Also, stop casting the knot that connects the mainline to the leader line through the guides. When the knot comes into contact with the guide, it slows the leader and the braided line behind it, causing an overlap and tangles.
Therefore, always ensure the knot remains past the rod’s tip before casting. Also, opt to use an FG knot instead of a double uni. The thin FG knot does not get caught when passing through the guides.
Shouldn’t Pick Flexible Rod
Have you ever noticed how the tip of a flexible fishing rod bounces up and down when casting? This bouncing is often to blame for twists and overlaps. Since you do not want to spend your day untangling a fishing line, avoid flimsy rods and get a stiff fishing rod with a sturdy tip.
Maintain the Fishing Line’s Tension
You can also prevent line tangles by keeping the line straight when spooling and retrieving. Use your fingers to hold and maintain the line tension. As you work to keep the line straight, protect your fingertips from the sharpness of the wire by putting band-aids or holding the line with a small towel or socks.
Stop Overfilling the Spool
Too much line causes the fishing line to jump off the spool when casting. Therefore, leave some room in your spool, preferably ¼ inch area. Open the bail and yank the line to gauge whether you have overfilled the spool. Reduce the line if the line falls off.
Monitor How Well Your Line Lays on the Spool
You can avoid line tangles by evenly distributing the line on the spool. The top and bottom parts of the reel’s spool should hold equal lines.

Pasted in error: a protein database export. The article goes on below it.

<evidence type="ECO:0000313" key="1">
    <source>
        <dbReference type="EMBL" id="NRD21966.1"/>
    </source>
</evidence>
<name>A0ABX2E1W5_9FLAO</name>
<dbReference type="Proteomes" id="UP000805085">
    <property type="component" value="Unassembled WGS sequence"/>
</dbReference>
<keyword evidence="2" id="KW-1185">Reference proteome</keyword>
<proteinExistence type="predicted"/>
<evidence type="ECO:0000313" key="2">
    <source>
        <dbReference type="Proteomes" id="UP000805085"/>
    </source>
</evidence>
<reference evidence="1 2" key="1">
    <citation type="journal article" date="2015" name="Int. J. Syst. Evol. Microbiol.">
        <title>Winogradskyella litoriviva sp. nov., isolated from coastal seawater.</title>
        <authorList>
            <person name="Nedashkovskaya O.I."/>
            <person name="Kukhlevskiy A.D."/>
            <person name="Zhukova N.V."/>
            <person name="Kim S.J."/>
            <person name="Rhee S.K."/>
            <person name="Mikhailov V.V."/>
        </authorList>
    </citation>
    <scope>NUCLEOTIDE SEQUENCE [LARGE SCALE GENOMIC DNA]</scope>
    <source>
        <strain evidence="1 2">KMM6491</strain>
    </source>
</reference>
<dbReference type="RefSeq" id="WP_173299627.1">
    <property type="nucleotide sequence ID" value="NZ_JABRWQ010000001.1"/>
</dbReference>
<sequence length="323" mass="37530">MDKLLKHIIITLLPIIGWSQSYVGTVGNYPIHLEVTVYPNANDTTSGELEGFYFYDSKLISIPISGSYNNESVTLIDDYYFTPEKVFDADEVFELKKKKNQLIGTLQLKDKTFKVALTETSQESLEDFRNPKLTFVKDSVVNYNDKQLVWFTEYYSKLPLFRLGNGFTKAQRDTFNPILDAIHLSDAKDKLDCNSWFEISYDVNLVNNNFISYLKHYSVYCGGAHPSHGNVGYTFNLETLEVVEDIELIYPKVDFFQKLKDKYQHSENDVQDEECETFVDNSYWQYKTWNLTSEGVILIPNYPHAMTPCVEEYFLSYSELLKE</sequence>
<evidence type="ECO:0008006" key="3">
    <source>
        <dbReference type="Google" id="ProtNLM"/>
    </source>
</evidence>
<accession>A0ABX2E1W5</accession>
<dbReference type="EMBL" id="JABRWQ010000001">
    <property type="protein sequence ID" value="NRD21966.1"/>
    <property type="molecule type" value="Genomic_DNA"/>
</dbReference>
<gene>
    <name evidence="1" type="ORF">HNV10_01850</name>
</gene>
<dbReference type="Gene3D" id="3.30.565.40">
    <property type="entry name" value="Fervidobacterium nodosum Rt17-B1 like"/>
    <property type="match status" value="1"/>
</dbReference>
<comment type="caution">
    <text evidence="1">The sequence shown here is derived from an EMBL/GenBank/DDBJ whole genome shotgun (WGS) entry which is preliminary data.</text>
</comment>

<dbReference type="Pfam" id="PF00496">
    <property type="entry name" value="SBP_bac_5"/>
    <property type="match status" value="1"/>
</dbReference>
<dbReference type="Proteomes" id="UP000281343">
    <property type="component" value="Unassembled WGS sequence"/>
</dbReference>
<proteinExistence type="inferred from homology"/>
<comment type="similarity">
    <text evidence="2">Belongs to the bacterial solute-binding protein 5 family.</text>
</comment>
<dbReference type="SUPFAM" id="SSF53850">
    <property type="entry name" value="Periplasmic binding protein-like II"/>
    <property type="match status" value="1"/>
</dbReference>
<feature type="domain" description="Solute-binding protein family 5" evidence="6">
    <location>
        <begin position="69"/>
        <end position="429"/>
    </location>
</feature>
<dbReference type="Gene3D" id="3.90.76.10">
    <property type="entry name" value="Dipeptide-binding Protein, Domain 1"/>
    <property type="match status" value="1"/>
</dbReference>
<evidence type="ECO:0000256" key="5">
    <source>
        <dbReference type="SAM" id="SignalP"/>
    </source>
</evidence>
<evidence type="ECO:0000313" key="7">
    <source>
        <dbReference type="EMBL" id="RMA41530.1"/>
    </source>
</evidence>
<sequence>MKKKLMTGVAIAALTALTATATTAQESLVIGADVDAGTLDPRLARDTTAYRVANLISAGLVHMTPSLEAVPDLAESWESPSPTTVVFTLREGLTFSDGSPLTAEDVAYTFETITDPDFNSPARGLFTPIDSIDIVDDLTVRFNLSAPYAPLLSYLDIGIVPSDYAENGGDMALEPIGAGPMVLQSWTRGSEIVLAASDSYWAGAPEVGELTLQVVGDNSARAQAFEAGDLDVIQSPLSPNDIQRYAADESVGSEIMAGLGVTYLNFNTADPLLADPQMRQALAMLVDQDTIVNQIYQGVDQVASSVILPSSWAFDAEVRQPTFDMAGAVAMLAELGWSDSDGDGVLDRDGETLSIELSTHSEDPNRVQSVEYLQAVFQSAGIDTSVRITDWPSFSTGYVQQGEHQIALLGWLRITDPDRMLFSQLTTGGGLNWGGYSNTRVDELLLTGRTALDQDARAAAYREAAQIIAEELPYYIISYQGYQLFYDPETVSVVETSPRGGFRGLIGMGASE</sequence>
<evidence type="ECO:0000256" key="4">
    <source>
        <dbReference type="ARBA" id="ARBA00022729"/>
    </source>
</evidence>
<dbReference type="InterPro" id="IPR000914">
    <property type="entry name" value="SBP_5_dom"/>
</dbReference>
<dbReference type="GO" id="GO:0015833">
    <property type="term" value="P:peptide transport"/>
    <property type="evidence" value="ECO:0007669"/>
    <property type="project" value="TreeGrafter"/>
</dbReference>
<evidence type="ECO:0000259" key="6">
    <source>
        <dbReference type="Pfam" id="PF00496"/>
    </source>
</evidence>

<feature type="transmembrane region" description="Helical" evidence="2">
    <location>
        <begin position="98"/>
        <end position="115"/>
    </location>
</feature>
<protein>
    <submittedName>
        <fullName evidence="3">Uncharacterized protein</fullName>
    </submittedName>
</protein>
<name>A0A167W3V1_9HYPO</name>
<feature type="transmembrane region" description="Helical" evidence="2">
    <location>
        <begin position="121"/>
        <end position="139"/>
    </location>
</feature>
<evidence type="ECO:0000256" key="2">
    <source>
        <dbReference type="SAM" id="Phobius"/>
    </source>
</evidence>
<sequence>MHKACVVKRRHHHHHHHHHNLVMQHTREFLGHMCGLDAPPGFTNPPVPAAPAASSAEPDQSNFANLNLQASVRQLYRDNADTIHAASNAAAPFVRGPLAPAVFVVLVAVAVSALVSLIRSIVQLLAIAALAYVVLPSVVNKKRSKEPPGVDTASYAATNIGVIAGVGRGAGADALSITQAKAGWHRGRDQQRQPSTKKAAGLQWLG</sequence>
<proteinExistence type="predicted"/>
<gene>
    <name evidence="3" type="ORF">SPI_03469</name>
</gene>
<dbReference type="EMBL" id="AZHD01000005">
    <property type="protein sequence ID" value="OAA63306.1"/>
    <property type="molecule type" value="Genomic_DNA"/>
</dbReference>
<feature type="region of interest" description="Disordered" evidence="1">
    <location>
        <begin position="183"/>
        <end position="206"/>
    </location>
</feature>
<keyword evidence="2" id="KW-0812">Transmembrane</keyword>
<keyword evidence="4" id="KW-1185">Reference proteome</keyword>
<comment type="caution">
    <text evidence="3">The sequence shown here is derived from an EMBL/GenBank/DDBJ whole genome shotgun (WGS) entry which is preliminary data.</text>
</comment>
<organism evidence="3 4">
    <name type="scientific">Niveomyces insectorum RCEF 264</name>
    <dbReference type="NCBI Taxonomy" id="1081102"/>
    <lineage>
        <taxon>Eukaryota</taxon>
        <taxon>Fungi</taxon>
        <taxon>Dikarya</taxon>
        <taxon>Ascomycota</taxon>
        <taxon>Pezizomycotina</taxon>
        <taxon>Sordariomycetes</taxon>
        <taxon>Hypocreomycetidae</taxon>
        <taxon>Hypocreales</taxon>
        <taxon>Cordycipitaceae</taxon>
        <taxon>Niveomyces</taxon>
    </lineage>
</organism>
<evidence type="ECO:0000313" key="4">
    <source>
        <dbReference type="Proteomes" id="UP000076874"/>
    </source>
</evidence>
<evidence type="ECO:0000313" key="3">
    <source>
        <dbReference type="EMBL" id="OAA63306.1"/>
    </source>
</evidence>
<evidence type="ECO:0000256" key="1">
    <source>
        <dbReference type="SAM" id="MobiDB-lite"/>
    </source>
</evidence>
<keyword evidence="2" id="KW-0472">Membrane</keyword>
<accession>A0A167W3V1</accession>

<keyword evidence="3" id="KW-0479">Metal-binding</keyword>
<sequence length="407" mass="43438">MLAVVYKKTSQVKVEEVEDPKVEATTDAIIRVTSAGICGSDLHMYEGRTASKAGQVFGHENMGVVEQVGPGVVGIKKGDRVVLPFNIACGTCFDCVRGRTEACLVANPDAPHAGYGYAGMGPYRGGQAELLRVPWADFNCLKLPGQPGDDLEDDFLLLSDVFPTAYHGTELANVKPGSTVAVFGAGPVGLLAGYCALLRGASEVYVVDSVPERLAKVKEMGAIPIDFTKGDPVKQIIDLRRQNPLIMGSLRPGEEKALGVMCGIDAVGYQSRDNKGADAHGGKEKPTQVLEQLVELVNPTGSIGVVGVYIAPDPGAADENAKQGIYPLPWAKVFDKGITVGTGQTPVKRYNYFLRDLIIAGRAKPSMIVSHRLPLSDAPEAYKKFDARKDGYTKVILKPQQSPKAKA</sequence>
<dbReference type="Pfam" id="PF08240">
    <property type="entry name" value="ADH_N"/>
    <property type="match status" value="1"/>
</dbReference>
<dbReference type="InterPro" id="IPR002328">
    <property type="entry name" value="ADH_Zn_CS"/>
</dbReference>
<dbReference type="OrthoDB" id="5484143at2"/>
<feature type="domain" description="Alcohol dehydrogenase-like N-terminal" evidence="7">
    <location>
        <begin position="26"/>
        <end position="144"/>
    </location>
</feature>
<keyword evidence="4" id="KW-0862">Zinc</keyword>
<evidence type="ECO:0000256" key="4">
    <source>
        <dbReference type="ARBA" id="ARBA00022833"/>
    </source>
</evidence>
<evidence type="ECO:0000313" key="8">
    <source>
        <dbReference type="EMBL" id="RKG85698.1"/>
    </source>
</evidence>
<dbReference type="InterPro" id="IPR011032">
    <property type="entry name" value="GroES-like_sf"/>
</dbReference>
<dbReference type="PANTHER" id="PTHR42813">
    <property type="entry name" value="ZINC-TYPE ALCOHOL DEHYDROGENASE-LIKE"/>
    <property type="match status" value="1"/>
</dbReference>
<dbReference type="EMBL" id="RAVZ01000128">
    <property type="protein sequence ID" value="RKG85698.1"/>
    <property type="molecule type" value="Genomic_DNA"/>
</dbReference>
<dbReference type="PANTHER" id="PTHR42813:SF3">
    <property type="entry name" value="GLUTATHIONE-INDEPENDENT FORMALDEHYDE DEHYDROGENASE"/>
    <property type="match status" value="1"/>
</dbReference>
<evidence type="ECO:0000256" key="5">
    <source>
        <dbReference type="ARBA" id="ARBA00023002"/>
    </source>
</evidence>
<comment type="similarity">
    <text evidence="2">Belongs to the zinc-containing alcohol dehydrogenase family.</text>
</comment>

Avoid Rainbow Cast
Rainbow casting results from casting too high to the extent that the fishing line forms a curve shape, similar to a rainbow. It causes line speed inconsistency and tangles. Fortunately, avoiding rainbow cast can prevent the headache.
Use the Appropriate Lure and Leader Combination
Also, maintain a balance between the lure weight and the leader. Combine a heavy lure with a thick leader and a light lure with a thin leader. Using heavy leaders with light lures slows the line’s speed, decreases casting distance, and causes knots and tangles.
Read more about the best topwater bass lures here to decide the ideal strength of the leader line.
Rig the Lure Correctly
Rigging the bait and lure correctly can also prevent line tangles. Check that you set the hook directly in the middle of your bait or lure to prevent it from spinning and twisting in the water.
Apply the Fishing Line Lubricant
Lastly, apply four to five sprays of line conditioner on a fresh line or a day before you take your existing line for fishing. The lubricant reduces line friction as it leaves the spool and makes easy untangling of knots.
Frequently Asked Questions
Using the wrong line size, overfilling the spool, using old, worn-out lines, and the line memory can cause line twists. Casting too much line can cause backlashes, whereas casting in the wind creates wind knots.
Fluorocarbon fishing lines are less prone to tangling due to their high density. Braided lines, too, can resist twists as they feature several strands of synthetic fibers.
Yes. You should soak the new line in warm water. Doing so reduces line memory, helping the line lay better on the fishing reel.
The recommended time for soaking the fishing line varies among anglers. Some recommend a few minutes, a half-hour, an hour, a few hours, and overnight. But a 30 to 60 minutes soak is enough.